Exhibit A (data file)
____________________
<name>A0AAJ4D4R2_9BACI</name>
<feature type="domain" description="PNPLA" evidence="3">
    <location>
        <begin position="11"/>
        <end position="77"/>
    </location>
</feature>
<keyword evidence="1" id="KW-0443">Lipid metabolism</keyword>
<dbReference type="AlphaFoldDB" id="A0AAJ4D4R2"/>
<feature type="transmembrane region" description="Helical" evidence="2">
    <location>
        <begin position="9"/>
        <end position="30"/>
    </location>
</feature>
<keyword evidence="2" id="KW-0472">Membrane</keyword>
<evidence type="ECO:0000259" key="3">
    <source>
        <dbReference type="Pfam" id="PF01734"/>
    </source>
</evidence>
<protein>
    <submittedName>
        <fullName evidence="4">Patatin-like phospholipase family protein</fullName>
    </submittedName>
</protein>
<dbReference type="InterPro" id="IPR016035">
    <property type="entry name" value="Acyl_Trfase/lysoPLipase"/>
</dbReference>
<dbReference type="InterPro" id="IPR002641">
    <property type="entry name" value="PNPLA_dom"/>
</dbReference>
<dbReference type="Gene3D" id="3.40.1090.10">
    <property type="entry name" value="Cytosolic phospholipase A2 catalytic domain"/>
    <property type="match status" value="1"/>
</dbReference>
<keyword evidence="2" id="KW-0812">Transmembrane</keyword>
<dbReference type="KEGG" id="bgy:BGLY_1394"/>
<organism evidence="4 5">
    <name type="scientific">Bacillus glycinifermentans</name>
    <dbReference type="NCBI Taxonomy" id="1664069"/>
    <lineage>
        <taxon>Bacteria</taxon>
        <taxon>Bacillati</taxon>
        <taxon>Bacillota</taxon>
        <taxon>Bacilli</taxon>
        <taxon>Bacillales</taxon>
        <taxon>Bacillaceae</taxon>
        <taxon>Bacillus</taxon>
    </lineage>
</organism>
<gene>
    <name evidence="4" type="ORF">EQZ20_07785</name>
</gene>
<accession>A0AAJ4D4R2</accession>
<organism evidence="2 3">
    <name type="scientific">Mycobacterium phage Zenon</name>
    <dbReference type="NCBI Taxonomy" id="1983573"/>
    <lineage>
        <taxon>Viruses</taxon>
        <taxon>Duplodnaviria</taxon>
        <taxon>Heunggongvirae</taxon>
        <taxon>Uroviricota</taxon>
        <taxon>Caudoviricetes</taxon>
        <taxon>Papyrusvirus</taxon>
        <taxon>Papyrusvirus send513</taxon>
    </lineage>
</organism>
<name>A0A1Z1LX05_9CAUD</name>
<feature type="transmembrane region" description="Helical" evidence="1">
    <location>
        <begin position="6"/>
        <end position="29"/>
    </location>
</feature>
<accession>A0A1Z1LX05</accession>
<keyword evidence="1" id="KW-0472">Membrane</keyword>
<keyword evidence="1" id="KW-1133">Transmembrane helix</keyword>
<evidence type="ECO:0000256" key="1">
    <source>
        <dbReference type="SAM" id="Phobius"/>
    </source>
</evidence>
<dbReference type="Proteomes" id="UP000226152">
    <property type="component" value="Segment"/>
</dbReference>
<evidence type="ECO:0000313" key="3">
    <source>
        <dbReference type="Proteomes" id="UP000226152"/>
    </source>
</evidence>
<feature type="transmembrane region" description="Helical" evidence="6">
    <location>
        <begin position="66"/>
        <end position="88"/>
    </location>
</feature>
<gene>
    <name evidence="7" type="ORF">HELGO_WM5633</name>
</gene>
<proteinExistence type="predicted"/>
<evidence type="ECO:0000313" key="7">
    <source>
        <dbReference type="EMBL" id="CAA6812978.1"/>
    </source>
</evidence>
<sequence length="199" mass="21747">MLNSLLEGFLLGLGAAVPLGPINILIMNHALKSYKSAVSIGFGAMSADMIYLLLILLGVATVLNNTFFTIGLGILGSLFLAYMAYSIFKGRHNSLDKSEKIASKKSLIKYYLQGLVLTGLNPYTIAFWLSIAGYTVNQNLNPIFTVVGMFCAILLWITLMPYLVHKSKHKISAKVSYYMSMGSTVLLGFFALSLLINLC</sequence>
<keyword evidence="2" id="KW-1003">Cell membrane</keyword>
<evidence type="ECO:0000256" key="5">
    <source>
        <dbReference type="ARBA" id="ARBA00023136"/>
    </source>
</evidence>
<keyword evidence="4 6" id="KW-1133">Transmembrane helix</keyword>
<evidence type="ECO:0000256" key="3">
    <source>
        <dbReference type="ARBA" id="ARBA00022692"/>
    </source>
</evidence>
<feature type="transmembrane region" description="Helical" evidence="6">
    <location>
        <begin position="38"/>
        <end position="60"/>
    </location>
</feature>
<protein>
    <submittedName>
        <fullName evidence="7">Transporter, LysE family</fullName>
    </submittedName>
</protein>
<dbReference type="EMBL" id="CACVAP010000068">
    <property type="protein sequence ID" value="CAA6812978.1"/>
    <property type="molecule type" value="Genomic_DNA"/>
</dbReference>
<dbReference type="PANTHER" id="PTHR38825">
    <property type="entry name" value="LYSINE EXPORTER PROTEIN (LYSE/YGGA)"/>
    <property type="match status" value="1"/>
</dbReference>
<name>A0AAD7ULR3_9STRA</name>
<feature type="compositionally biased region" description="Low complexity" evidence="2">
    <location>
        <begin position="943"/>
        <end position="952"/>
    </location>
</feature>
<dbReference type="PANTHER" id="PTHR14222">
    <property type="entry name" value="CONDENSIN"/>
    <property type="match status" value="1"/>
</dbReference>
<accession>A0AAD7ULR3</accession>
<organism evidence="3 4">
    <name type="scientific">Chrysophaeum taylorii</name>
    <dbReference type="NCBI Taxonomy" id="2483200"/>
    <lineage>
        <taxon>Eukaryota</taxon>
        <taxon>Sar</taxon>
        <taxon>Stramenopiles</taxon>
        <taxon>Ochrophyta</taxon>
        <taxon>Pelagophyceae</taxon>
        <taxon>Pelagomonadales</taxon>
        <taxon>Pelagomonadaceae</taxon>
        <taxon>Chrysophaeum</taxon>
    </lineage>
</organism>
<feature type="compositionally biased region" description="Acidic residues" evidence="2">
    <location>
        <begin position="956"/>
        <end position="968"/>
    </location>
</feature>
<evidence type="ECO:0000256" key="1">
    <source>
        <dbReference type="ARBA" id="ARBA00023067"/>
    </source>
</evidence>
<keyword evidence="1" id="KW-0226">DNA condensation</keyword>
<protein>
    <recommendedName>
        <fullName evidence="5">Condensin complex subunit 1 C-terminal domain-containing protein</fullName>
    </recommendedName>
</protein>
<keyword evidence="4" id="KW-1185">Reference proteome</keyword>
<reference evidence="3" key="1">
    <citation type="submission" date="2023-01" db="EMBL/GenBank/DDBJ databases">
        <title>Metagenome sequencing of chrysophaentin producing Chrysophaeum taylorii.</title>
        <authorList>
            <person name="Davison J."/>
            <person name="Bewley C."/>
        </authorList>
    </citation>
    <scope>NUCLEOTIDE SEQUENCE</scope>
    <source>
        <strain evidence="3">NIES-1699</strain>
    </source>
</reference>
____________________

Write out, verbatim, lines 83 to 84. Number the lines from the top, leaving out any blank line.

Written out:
</evidence>
<dbReference type="Proteomes" id="UP000226152">